Jason Kelce Voted Ed Block Courage Award Winner By His Teammates


Evan Habeeb-USA TODAY Sports

After watching the “Snowbowl” for the sixth time in two days, I started to wonder how good the Eagles weapons on offense would be without the skilled  blocking by the offensive line. The Philadelphia Eagles offensive line is ranked 4th overall by Pro Football Focus and Jason Kelce has started to garner some respect for his abilities from around the league.

Kelce had arguably his best game as the center of the Philadelphia Eagles in the snow on Sunday. He did a great job blocking against two pro-bowl defensive tackles in Ndamukong Suh and Nick Fairley.  He sealed double teams well, and when he got to the second level, he found his man and put a helmet on him. He was perfect in pass protection, covering all his assignments.

On LeSean McCoy’s first touchdown, he came off his block and took the outside linebacker out of the play, exactly where Shady ran threw. On McCoy’s  second touchdown and Chris Polk’s touchdown, he turned Nick Fairley sideways and pushed him away from the play, opening up the lanes for the backs to burst through and run for touchdowns.

Another aspect of Kelce’s  job that stood out were his snaps. Despite playing in eight inches of snow and blizzard-like conditions, Kelce and quarterback Nick Foles had one miscue when snapping the ball. One! Compare that to the other tandem of QB Mathew Stafford and Center Dominic Raiola of Detroit, who were responsible for five, and you start to see just how valuable Kelce is. Also add in, that the Eagles play out of the shotgun on 75 percent of their snaps, and that Kelce is responsible for issuing blocking assignments at the line, and you realize what a monumental task he had during this game, and just how well he played.

Kelce has become a great center and keeps getting better. His career was derailed during his sophomore season for the Eagles when he went down in week two with a knee injury. He recovered quickly and now, 15 months later, Pro Football Focus has him ranked as the 10th best center in the league,  and I believe his 2013 season should garner pro-bowl consideration. With Jason Peters, Evan Mathis and Todd Herremans flanking Kelce, he has a tremendous amount of knowledge and experience to  rely on in his third year as the Eagles starting center.

Kelce started his journey to the NFL playing at Cleveland Heights High School, where he stared on the football field as a linebacker and running back. From there he attended the University of Cincinnati and was a walk on to the football program as a linebacker. After being red-shirted his freshman year, he was  switched to offensive line and played 47 games(starting  38) at guard or center over the next four years.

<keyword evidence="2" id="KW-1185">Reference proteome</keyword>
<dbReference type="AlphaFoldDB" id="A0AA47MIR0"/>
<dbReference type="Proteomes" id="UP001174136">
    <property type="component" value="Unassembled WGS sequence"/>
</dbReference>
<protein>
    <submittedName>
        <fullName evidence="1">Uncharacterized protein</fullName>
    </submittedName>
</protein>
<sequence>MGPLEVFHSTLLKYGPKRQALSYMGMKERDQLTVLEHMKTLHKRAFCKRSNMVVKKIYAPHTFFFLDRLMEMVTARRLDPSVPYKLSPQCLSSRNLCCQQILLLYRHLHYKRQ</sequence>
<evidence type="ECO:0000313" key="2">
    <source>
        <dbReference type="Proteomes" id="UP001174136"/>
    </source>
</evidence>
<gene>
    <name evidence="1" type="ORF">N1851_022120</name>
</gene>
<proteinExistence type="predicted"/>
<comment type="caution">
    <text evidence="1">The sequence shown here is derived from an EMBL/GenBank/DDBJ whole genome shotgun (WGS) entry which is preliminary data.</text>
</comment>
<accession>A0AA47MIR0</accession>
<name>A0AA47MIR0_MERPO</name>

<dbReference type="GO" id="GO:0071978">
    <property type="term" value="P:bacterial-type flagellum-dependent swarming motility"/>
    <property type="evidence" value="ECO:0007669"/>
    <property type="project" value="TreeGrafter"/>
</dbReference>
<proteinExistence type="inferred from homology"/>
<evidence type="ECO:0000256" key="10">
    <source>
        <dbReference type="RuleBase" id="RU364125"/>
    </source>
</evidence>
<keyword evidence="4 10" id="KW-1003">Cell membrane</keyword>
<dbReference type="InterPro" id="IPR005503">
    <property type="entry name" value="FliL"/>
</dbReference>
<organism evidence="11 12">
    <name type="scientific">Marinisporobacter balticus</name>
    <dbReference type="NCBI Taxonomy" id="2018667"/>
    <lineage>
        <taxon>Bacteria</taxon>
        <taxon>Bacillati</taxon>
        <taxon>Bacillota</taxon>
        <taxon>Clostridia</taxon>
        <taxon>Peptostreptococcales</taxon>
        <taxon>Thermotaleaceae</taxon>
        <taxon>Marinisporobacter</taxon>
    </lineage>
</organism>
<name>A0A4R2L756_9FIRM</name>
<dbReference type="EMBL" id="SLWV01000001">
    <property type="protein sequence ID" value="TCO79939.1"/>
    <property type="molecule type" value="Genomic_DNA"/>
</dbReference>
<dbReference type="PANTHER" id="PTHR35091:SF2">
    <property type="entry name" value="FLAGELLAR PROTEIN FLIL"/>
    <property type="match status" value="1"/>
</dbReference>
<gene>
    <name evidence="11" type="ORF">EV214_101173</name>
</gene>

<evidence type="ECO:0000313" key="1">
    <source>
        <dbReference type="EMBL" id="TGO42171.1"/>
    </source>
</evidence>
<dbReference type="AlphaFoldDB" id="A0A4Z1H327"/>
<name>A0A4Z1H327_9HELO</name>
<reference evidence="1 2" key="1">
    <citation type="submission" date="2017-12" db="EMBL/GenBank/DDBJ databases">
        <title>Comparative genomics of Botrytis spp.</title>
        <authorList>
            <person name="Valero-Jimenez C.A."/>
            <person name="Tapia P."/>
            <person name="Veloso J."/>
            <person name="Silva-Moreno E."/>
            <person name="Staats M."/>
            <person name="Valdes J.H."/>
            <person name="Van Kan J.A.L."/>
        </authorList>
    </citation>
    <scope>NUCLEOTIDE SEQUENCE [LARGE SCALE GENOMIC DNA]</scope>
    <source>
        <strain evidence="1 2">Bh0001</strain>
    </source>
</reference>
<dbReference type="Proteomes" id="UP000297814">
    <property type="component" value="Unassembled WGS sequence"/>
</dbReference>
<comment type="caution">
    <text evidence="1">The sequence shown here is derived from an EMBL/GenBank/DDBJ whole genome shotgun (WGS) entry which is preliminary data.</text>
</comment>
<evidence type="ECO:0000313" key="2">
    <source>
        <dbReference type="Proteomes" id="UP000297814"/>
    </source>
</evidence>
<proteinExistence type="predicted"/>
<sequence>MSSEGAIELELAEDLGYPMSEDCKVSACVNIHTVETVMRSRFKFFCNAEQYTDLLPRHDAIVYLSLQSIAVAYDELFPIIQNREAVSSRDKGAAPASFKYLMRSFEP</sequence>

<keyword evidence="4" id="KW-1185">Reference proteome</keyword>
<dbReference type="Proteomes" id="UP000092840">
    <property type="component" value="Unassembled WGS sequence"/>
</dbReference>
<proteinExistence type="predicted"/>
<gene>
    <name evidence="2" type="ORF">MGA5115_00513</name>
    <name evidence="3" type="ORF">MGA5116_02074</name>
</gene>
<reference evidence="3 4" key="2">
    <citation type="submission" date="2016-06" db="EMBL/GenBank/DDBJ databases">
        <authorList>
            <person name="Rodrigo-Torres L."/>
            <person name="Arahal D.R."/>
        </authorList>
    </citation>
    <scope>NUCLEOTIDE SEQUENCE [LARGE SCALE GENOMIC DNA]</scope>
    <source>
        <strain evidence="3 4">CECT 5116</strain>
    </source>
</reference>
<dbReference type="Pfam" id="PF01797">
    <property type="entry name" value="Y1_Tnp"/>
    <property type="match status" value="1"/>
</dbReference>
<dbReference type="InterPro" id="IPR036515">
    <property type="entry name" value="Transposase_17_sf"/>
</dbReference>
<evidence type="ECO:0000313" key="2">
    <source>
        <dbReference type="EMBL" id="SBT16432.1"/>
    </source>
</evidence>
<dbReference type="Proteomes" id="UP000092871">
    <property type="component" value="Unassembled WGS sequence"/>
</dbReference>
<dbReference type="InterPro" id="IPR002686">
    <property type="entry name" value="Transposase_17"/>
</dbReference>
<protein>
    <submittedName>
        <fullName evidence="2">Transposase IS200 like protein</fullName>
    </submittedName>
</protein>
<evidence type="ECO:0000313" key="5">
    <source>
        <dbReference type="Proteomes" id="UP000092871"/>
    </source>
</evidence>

Undersized and under considered, here is a quote from his draft bio of 2011 from NFL.com:

"Kelce has the mobility and mentality to make it as a reserve center in the NFL. However, does not have the size or power to project as a starter."

He was drafted by the Eagles in 2011, during the sixth round, and started at center since day one. At 6’3 and 295 pounds, he is undersized by linemen standards, but his quickness, judgement and intensity make up for that.

His coaches praise him for his dedication and work ethic, not to mention, his mental approach to the game. His teammates love him, and his persona(mostly his beard) win over the fans.

Last night, his hard work was recognized by his teammates, as he was named the 2013 winner of the Ed Block Courage Award.

"The Philadelphia Eagles announced that center Jason Kelce has been named the team’s 2013 Ed Block Courage Award recipient.Each year, the Ed Block Courage Award honors those National Football League players who exemplify commitment to the principles of sportsmanship and courage. They are selected in a vote by their teammates for team effort as well as individual performance."

He has overachieved in many eyes, but with his approach to the game and warrior like attitude during the contest, I think you will see him anchor this line for many years to follow.